- The crisis question is what can I do to get the crowd back hanging on my every word?
But remember, the people around Jeff have their own agenda. They are at this birthday party to see Dorsey and are most likely Dorsey’s primary friends, not Jeff’s. They find Jeff kind of fascinating at first and he’s one of those people you meet at a party who hold your attention and make you forget the fact that you are at a party. Guys like Jeff relieve the people around them from having to be “on.” They don’t want to be “on.” This guy is “on” so their wants are being met.
Then Murray/Jeff begins to repeat himself and is starting to bore them. So from the point of view of the party goers, the inciting incident is the party, the complication is that the conversation is getting boring, the crisis is what they should they do about it? Should they leave the circle and have to be “on” somewhere else? Or stay the course and be bored?
- Murray/Jeff realizes this is happening. So, he needs to change to get back his audience. That moment of change is the moment the beat changes.
- The climax of the beat is not verbal in this instance. I doubt it was even written into the script. Rather it’s a physical motion that the actor Bill Murray uses to keep the scene moving forward.
Just as he senses that his beginning to lose his audience, Jeff/Murray violently swats at an invisible fly. This action gets all of the listeners’ focus back to him.
The aggressive move changes the dynamic of the moment and the story value from Friendly to Dangerous. Murray/Jeff gets what he wants (he regains the people around the kitchen table’s undivided attention) but at a price. Yes the people will continue to listen to him and pretend that he is fascinating, but you intuit as the viewer that they are now plotting a way to escape. And thus another beat begins. That’s acting.
This is the example of a very clean and discernible beat. Before the fly-swatting incident, the environment is one way…after the fly swatting incident things are another way. The Beat change was driven by conflict. Murray/Jeff was not getting what he wanted and so he changes his action to get what he wants. This choice says everything we really need to know about Jeff/Murray. This is a selfish guy who needs constant stroking and support to create his “art.” If he doesn’t get it, then he will strike out at those he perceives aren’t listening.
The beat is so well done that it brings a very large laugh. The laugh comes from the audiences understanding intuitively the dynamic at play and Murray’s violent action breaks that artifice. We recognize this kind of thing from our own lives. This moment, entirely invented by Murray, is what is meant by an actor making a specific choice. An active choice (not in the screenplay) that is universally understood by the audience propels the beat and the scene forward.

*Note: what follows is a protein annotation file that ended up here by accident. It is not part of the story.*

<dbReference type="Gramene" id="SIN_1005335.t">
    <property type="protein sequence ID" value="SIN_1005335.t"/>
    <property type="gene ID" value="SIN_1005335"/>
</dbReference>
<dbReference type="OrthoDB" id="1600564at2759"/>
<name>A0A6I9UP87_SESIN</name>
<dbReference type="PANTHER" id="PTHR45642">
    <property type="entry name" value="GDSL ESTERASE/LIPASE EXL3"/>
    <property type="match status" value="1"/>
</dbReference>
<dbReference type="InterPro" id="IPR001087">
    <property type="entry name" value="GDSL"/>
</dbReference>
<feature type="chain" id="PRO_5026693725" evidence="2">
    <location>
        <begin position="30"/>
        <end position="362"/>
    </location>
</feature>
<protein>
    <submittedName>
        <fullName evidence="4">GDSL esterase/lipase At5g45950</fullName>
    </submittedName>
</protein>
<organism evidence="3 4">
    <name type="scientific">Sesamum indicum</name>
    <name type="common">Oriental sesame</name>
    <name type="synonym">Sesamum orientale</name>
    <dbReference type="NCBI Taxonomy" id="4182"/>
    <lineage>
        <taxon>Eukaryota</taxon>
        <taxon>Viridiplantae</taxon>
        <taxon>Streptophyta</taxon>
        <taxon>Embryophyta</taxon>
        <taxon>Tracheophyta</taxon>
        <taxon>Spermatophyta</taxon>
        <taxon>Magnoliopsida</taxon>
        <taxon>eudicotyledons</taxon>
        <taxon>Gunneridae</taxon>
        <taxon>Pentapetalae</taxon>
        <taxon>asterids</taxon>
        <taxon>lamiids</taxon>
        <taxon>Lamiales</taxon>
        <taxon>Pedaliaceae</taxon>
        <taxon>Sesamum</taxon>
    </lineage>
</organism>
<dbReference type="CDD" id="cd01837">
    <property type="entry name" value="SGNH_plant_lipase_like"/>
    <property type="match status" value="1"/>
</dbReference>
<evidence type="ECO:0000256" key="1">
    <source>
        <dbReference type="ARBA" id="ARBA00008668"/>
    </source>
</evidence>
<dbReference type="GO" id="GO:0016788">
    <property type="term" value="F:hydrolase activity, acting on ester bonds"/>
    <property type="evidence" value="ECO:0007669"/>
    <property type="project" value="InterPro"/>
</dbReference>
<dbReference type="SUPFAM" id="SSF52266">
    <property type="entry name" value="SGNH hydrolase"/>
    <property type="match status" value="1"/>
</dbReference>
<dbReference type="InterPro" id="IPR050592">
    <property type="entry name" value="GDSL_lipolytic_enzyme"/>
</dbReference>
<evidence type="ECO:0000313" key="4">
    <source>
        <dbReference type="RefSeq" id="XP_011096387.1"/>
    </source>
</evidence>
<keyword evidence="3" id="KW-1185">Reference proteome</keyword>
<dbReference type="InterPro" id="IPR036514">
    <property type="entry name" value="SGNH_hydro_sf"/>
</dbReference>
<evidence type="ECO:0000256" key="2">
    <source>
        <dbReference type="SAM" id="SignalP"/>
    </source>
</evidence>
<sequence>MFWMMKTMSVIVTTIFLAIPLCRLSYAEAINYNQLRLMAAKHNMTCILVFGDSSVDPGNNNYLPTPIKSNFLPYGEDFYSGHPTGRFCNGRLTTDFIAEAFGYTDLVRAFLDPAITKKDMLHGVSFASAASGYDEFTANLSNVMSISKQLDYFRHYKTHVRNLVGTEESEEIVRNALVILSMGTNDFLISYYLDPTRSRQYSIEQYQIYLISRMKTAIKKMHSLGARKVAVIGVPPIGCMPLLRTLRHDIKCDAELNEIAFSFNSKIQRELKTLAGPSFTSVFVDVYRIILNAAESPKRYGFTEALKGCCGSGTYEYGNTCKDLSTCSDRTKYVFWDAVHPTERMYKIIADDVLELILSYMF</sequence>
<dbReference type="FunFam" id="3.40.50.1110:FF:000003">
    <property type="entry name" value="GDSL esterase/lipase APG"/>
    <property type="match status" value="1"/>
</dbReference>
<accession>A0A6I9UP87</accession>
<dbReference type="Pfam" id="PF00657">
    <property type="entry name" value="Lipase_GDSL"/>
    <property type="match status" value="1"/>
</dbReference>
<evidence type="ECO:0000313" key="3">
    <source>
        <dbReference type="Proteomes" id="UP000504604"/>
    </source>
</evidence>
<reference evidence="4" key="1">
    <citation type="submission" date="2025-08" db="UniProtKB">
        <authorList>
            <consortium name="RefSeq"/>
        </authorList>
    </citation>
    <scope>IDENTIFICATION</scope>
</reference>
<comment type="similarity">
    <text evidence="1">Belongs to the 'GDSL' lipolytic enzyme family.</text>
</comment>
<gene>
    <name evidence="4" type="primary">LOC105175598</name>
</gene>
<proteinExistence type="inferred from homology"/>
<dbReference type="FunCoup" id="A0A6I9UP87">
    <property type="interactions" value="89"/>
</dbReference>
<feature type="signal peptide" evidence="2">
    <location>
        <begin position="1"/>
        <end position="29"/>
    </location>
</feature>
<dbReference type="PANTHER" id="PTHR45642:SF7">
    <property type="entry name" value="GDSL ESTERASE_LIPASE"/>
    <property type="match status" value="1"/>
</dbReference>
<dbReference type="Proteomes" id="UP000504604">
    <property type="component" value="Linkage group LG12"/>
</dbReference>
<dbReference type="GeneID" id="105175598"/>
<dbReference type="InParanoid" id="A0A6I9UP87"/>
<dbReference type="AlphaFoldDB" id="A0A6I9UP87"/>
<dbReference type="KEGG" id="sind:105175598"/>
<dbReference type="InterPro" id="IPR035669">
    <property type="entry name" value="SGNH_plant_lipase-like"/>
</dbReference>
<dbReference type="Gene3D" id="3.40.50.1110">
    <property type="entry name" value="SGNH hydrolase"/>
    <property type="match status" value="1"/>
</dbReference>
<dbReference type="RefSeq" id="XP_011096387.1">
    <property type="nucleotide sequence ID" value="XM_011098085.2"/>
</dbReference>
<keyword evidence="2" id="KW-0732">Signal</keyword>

But you can’t put actor moments like that in a novel, right?
Actually you can. Here’s a sentence from THE GREAT GATSBY that comprises an entire beat.
The Carraways are something of a clan, and we have a tradition that we’re descended from the Dukes of Buccleuch, but the actual founder of my line was my grandfather’s brother, who came here in fifty-one, sent a substitute to the Civil War, and started the wholesale hardware business that my father carries on to-day.
Fitzgerald, F. Scott (2003-05-27). The Great Gatsby (p. 3). Simon & Schuster, Inc.. Kindle Edition.
The inciting incident of this beat is the intention of the first person narrator to tell the reader about himself. The narrator begins by telling us about the world he lives in. “The Carraways are something of a clan, and we have a tradition that we’re descended from the Dukes of Buccleuch…” Having Nick Carraway, his narrator, state that his family is like a “clan” connotes deep Scottish roots and allows Fitzgerald to establish what kind of people will inhabit the story. The bloodline is so deep that it extends back to Dukes in Scotland… These are ”some high class people” is the narrator’s intended message.
But the use of the phrase “something of a clan” raises a complication.
The narrator intuitively knows that he may lose his audience if he comes off as too insular or snobby, so he hedges his statement with the word “something,” which tells the reader that he’s detached from this family attitude. Which raises the crisis question of what to do about disabusing the reader of the notion that the narrator is not “like them.”
The narrator’s object of desire is to get the reader on his side—be willing to listen to him and his story for quite some time—which results in a climactic decision to play down his lineage.
He states that he is from blue blood, but then sensing that this revelation may turn off the average reader, he changes his approach and his action by then confessing that “the actual founder of my line was my grandfather’s brother, who came here in ’51 (meaning 1851…not exactly a founding father of the revolution), sent a substitute to the Civil War (used money to get out of his Patriotic duty…perhaps this is a line of cowards?) and started the wholesale hardware business (not pedigreed money, money that had to be earned) that my father carries on to-day.”
The resolution of the beat is the narrator’s confession that he’s basically the son of a guy who runs a hardware store. This confession pulls the reader into Carraway’s story. The message to the reader is “I live in a high class world, but I’m not really like those kind of people…Being of salt of the earth lineage, I’m capable of seeing through it…”
So the turning point is the shift from hoity toity “you should listen to what I have to say because I’m a high class guy” to “I may seem to be high class, but the reality of my life is much more in keeping with the average hardworking American Joe…” Fitzgerald accomplishes this shift by having his narrator use an action, to confess.
Do you see how brilliantly Fitzgerald created a beat with this one sentence? The first person storyteller’s inciting incident is the need for them to tell you something, followed by the complication that perhaps he’ll turn off readers who cannot relate to the setting of the story, giving rise to the crisis of how to get the reader back, leading to the climactic action of confession, and the resolution of getting the broadest possible audience back to hear more of the story.
What’s more the word choices Fitzgerald makes could just not be any better.